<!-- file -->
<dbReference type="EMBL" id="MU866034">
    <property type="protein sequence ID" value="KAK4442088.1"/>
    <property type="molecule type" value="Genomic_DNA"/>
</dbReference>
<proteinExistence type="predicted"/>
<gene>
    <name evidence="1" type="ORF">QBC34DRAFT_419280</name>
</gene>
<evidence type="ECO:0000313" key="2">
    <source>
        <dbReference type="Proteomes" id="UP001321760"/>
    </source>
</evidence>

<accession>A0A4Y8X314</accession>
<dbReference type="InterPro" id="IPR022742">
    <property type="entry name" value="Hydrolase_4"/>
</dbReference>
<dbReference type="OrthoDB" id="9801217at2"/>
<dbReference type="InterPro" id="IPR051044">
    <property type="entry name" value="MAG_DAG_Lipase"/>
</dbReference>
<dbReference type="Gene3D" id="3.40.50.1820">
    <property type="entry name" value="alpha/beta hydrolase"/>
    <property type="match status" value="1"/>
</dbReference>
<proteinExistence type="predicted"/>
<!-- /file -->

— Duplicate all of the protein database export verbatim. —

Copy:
<dbReference type="EMBL" id="MU866034">
    <property type="protein sequence ID" value="KAK4442088.1"/>
    <property type="molecule type" value="Genomic_DNA"/>
</dbReference>
<proteinExistence type="predicted"/>
<gene>
    <name evidence="1" type="ORF">QBC34DRAFT_419280</name>
</gene>
<evidence type="ECO:0000313" key="2">
    <source>
        <dbReference type="Proteomes" id="UP001321760"/>
    </source>
</evidence>

<accession>A0A4Y8X314</accession>
<dbReference type="InterPro" id="IPR022742">
    <property type="entry name" value="Hydrolase_4"/>
</dbReference>
<dbReference type="OrthoDB" id="9801217at2"/>
<dbReference type="InterPro" id="IPR051044">
    <property type="entry name" value="MAG_DAG_Lipase"/>
</dbReference>
<dbReference type="Gene3D" id="3.40.50.1820">
    <property type="entry name" value="alpha/beta hydrolase"/>
    <property type="match status" value="1"/>
</dbReference>
<proteinExistence type="predicted"/>